We are a group of women putting a contemporary spin on music from Eastern Europe, a region generally known as the Balkans. The music is unique to the western ear in that it uses odd time signatures as well as eastern scales and tonalities. Rumelia’s repertoire is derived from the traditional and popular tunes of Albania, Turkey, Greece, Macedonia, and Bulgaria with a little Sephardic and a lot of Roma (Gypsy) music thrown in for good measure.
The band’s sound consists of intricate vocal harmonies, violin, accordion, a little clarinet, guitar, and the occassional ukelele, accompanied by traditional balkan percussion.
A mix between Beirut and Balkan Beat Box blended with Slavic Soul Party; imagine an Eastern European Bob Dylan with a couple of street musicians in Istanbul—then turn them all into women. We’re Rumelia! The band’s name comes from the word “Rumeli” or “Land of the Romans,” a Turkish word used to describe the Southern Balkan Region.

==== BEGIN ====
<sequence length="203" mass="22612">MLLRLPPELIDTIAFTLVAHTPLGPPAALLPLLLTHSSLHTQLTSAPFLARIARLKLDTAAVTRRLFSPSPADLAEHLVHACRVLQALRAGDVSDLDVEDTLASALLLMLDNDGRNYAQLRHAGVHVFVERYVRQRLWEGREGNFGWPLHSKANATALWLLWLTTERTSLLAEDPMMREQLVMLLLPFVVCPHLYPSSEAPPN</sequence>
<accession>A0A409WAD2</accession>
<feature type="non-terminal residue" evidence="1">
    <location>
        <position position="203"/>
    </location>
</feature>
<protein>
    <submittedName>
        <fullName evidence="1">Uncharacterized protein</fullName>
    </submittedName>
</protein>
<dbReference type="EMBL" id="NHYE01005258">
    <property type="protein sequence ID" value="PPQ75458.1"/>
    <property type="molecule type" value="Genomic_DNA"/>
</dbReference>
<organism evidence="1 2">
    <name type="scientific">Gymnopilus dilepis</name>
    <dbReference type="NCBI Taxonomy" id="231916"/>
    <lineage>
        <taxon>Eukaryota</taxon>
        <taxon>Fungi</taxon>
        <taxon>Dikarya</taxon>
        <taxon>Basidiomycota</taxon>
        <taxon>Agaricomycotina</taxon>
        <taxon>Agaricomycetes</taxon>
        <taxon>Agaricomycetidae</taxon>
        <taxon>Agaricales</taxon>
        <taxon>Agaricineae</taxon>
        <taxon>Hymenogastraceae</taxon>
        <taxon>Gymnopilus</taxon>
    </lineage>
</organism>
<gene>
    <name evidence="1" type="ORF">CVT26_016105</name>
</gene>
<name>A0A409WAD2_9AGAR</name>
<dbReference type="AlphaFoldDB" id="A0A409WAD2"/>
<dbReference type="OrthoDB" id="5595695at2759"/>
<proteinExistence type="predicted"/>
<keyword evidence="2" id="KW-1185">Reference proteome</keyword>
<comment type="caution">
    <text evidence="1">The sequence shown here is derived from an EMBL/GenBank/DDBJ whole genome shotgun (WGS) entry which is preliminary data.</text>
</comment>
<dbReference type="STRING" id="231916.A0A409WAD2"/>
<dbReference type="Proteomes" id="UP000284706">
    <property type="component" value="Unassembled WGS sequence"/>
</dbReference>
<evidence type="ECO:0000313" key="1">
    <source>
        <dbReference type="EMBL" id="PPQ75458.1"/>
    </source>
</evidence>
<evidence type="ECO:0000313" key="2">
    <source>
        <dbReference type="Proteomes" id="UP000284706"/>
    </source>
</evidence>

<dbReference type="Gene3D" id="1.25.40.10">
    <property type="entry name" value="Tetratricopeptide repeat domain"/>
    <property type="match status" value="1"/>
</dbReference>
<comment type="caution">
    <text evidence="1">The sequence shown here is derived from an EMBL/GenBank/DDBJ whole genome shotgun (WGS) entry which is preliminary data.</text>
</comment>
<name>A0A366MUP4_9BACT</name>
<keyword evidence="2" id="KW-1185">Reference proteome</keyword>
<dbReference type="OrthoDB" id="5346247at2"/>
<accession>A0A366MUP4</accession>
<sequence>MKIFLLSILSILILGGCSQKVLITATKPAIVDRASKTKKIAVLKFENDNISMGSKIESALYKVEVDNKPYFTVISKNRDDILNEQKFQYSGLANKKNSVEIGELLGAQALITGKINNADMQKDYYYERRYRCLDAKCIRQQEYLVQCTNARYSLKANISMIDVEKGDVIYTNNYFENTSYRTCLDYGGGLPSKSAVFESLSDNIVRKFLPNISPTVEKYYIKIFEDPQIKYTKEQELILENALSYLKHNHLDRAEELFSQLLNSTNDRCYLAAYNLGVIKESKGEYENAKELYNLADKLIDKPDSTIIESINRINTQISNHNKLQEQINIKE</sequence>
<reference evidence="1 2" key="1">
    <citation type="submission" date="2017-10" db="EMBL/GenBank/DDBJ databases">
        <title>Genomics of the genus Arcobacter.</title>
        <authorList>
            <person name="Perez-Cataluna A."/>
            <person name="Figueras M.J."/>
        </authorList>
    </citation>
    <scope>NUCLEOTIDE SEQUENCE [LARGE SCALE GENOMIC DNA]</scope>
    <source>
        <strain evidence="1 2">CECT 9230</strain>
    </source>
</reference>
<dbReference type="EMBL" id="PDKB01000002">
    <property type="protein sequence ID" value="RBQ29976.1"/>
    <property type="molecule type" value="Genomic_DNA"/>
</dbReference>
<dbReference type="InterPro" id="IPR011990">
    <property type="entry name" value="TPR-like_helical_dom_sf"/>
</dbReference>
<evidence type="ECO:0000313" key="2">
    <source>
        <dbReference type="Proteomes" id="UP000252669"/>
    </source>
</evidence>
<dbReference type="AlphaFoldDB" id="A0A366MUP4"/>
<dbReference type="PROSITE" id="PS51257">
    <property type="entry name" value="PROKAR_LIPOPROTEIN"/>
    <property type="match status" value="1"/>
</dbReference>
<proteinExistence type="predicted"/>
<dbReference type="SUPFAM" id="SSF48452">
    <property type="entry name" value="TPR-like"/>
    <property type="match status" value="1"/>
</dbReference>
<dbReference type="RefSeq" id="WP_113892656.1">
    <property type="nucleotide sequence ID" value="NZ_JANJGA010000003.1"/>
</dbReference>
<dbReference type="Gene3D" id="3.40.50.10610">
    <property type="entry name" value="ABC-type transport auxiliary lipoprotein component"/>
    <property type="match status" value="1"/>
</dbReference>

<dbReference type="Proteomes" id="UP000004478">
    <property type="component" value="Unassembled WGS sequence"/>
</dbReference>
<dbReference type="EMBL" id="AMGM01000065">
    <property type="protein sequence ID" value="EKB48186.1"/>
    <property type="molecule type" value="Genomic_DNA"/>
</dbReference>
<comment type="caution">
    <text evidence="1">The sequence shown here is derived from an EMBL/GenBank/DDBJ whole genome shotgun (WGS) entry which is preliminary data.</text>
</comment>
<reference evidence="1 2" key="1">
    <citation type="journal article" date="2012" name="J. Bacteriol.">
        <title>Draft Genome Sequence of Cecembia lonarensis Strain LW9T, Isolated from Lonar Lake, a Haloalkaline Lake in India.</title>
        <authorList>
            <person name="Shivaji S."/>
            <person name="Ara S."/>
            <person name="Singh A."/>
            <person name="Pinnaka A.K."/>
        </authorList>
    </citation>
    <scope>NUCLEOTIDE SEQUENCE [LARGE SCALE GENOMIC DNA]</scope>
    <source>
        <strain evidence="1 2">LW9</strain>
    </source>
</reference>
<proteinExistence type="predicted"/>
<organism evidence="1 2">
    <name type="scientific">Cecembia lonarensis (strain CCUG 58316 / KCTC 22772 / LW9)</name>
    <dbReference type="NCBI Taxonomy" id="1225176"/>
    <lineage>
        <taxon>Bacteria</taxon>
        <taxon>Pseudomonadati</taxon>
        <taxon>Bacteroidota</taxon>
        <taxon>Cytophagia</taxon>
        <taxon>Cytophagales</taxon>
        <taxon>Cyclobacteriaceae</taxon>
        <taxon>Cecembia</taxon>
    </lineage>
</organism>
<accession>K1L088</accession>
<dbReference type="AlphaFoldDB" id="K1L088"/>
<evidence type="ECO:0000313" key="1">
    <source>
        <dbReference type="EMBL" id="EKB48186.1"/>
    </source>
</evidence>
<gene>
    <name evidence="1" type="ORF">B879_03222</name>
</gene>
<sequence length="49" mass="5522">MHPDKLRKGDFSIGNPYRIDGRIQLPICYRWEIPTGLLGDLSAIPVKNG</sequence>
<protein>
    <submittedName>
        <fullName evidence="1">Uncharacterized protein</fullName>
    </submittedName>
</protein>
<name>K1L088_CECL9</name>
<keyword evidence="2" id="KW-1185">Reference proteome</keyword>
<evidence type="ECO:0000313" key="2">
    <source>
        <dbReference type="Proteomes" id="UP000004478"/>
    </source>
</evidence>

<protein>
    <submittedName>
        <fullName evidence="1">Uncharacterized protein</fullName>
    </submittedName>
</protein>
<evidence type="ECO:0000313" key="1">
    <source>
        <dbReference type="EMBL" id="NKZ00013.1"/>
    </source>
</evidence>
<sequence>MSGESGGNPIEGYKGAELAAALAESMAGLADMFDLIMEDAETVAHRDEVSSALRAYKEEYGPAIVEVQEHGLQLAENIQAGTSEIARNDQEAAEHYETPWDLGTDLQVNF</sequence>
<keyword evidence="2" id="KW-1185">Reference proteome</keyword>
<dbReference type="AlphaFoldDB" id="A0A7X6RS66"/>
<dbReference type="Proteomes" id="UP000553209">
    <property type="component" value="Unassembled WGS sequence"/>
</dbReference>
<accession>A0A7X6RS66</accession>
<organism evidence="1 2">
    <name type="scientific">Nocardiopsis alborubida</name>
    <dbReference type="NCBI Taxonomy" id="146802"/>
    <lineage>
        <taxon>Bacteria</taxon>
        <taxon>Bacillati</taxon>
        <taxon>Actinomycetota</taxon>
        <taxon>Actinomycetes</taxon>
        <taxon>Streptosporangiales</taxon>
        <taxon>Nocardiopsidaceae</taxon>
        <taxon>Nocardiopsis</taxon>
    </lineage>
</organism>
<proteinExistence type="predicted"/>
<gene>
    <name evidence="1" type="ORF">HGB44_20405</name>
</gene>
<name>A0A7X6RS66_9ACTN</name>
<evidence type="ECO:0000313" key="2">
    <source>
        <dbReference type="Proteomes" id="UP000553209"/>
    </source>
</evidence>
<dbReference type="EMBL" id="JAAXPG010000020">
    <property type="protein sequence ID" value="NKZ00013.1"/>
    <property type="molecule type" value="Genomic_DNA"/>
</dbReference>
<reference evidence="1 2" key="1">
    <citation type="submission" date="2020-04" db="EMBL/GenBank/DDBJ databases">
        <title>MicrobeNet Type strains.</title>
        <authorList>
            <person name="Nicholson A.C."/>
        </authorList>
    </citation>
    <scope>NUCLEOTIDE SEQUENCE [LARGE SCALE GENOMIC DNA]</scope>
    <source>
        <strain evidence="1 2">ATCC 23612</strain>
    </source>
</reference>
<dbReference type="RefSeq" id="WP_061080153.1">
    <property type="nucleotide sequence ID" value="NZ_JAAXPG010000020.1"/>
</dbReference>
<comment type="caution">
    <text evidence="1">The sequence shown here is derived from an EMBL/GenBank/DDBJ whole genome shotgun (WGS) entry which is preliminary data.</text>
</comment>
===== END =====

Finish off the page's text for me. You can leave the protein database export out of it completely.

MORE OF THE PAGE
Sitara Schauer studied Western classical violin and fiddle since the age of 7. She became enthralled with Arabic and Gypsy violin music and now performs with several local ensembles and musicians. Her love of folk music and crooked fiddle tunes lead her to Balkan music. For Sitara, every day is spent playing and teaching music to people of all ages. Nicolle Jensen, percussion and vocals, has studied with Polly Tapia Ferber, attended the Eastern European Folklife Center’s Music and Dance Camp in Mendocino, and completed a degree in music and art from the College of Santa Fe. She has travelled to Spain and Morocco to pursue further musical study. Deborah Ungar, accordion and clarinet, studied music at San Diego State University, Washington State University, Aspen Music Festival, and the Eastern European Folklife Center’s Music and Dance Camp. While teaching piano at the College of Santa Fe and playing in the school’s Balkan/Middle Eastern Ensemble several years ago, she fell in love with the music of the Balkans and has been studying and performing with various groups in Santa Fe ever since.